As a healthcare professional we hope you can help us spread the word and use our site as a valuable resource in your day to day work and that by working together we can really make a difference.
CESA provides CES red flag awareness training to healthcare practioners. Permanent CES can often be prevented if the red flags are picked up and acted on promptly. However awareness of the red flags is not always as good as it could be and this is something we can work with healthcare professionals to address.
We strive to aid early diagnosis of the condition and subsequently avoid permanent neurological damage where possible.
We've collated some useful infomration for healthcare professionals below. If you're interested in talking to our team about CES awareness or partnership please use the for or contact our team via email.
CES Factsheet for Patients and Professionals
Here you can download a simple factsheet to highlight the main symptoms and red flags of cauda equina syndrome and what's next for both patients and professionals.
Standards of Care for Established and Suspected Cauda Equina Syndrome
Delays in the recognition, investigation, and referral for specialist care and surgery for patients with cauda equina syndrome (CES) are a major cause of serious and potentially avoidable neurological morbidity. The clinical assessment of patients with suspected CES is difficult. The definitions below seem clear but there is a need for sound clinical judgment. The majority of patients with suspected cauda equina syndrome will not have critical neural compression and in practice, it is only possible to exclude treatable CES by appropriate imaging.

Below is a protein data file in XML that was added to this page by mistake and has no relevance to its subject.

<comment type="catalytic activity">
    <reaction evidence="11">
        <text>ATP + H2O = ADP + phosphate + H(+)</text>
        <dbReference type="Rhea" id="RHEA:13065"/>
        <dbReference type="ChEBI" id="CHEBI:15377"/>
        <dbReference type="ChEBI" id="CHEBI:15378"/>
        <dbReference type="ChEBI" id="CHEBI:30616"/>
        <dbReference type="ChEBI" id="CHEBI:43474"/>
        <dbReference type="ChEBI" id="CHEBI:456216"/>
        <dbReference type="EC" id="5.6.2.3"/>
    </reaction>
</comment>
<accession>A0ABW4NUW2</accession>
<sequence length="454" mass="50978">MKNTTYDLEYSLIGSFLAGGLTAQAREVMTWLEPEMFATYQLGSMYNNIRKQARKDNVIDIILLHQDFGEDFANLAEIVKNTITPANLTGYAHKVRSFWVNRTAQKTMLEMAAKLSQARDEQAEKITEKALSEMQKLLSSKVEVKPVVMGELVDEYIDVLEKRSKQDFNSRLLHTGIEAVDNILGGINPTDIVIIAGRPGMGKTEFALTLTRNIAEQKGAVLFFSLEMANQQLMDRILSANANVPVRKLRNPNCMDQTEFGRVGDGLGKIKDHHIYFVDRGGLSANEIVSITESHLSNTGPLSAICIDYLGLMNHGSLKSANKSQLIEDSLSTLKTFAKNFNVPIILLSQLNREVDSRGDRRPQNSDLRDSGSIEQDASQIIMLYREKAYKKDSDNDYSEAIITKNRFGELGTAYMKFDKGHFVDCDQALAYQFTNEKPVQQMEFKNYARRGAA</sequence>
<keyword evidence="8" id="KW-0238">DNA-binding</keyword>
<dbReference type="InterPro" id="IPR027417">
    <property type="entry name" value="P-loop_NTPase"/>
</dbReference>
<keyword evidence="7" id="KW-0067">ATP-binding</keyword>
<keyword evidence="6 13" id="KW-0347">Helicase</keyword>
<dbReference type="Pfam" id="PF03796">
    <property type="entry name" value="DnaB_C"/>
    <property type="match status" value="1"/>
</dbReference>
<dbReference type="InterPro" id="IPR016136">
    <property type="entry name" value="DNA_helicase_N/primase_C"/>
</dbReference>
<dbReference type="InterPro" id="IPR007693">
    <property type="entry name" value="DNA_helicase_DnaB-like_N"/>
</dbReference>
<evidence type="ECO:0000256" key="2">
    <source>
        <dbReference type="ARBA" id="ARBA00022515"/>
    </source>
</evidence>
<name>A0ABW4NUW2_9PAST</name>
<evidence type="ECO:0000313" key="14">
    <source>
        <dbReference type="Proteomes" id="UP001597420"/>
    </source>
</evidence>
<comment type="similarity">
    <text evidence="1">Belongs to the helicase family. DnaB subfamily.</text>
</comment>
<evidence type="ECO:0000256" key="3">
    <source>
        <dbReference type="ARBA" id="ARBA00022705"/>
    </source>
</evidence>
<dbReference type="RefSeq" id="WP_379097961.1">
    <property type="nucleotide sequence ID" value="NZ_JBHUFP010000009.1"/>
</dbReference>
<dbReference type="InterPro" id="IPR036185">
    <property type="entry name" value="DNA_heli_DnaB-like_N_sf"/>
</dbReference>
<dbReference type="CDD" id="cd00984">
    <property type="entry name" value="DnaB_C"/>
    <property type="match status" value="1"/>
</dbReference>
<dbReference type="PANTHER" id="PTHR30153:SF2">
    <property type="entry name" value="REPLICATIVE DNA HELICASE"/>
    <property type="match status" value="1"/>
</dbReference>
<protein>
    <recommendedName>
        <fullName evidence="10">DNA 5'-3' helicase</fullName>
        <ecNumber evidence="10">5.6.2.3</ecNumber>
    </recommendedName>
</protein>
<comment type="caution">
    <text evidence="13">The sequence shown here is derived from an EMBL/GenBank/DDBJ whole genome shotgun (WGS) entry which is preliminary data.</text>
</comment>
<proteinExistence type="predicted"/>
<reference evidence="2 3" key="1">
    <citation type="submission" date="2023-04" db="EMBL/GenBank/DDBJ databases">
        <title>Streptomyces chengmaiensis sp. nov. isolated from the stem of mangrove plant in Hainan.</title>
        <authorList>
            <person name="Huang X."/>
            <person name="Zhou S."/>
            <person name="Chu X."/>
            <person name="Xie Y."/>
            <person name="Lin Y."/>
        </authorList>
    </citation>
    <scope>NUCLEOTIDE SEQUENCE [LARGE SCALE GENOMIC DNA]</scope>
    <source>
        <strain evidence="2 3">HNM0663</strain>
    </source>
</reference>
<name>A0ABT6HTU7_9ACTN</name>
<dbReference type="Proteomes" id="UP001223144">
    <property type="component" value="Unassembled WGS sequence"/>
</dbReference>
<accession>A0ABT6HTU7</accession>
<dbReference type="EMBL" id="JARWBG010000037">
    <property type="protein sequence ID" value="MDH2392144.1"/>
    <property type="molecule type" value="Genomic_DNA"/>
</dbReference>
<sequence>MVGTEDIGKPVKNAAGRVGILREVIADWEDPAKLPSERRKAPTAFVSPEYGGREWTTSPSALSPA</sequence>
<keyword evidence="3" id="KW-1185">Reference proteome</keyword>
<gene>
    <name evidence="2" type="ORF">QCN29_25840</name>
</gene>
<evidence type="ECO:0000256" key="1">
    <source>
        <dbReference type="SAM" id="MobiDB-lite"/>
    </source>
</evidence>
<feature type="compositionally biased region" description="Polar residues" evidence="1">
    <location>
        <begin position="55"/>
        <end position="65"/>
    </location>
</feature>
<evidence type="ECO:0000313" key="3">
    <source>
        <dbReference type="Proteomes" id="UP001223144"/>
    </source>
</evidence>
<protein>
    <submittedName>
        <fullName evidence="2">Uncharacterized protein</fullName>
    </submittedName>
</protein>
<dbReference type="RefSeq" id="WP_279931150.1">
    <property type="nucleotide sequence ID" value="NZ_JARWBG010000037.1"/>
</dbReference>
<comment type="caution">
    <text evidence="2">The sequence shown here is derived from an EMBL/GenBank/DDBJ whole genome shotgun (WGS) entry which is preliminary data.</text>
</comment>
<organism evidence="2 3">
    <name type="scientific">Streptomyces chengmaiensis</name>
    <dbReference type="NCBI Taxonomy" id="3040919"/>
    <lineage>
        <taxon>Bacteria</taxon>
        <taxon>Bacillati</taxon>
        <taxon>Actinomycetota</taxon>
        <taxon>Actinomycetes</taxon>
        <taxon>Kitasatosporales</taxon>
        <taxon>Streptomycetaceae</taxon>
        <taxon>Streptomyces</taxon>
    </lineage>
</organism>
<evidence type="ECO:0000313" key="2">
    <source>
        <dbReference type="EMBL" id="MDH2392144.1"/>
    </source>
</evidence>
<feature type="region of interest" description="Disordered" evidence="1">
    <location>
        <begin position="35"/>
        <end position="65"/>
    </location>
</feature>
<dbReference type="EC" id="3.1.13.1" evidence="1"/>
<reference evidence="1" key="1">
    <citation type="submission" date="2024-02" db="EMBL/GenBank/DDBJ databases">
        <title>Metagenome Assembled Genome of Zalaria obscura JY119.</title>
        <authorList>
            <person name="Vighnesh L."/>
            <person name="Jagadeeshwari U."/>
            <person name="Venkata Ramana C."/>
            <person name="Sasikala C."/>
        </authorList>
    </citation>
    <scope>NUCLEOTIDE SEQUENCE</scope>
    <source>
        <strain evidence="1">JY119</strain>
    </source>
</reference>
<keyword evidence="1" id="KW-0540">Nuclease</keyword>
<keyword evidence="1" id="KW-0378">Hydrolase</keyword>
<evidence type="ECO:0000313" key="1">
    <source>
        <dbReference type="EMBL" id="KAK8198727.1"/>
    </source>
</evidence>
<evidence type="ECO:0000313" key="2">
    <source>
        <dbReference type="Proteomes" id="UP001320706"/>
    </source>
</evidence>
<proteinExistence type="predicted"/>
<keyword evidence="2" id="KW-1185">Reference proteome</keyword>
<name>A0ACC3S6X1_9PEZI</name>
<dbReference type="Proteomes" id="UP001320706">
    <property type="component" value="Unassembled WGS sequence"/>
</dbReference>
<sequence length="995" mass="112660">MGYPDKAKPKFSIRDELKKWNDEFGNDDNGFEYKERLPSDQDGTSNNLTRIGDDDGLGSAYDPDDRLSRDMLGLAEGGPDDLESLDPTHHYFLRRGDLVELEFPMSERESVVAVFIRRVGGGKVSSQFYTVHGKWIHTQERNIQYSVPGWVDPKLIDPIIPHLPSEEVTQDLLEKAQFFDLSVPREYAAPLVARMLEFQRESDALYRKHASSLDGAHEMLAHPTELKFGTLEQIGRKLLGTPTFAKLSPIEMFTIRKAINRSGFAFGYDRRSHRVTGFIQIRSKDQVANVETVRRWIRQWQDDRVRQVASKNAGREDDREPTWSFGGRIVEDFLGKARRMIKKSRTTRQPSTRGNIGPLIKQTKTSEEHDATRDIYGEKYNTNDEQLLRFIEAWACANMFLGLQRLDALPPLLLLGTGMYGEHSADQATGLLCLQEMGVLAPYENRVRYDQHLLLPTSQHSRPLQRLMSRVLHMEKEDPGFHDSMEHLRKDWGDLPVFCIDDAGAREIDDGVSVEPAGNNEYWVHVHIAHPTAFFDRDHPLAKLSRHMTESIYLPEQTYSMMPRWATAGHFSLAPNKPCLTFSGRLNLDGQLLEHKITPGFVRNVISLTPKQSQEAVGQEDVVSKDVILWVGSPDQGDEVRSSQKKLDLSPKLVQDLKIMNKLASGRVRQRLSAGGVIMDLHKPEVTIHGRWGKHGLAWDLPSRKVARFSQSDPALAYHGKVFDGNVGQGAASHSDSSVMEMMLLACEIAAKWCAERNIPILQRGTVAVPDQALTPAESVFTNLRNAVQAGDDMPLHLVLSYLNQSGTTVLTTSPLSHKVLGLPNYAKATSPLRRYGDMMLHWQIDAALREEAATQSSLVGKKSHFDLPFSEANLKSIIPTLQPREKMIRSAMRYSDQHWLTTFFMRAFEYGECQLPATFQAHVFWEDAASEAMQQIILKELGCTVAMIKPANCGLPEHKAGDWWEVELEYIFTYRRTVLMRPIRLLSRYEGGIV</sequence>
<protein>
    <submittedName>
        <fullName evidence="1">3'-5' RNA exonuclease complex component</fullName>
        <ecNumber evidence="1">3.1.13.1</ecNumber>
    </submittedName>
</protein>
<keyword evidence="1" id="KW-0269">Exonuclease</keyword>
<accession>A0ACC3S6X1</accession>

John Raynard Document
This document was kindly supplied for this website by Mr. John Raynard. It describes cauda equina syndrome and the urgency of medical intervention.
British Association of Spine Surgeons - Standards of Care for Suspected and Confirmed Compressive Cauda Equina Syndrome.
Cauda Equina Syndrome (CES) is a relatively rare, but very disabling condition. It causes misery to affected patients that is reflected in the cost of managing the disability and litigation which results from it. It is possible that a proportion of established CES MAY BE avoidable with appropriate and timely management. We have produced these guidelines in order to try and improve the care for patients with this condition. Click here to read the full guide.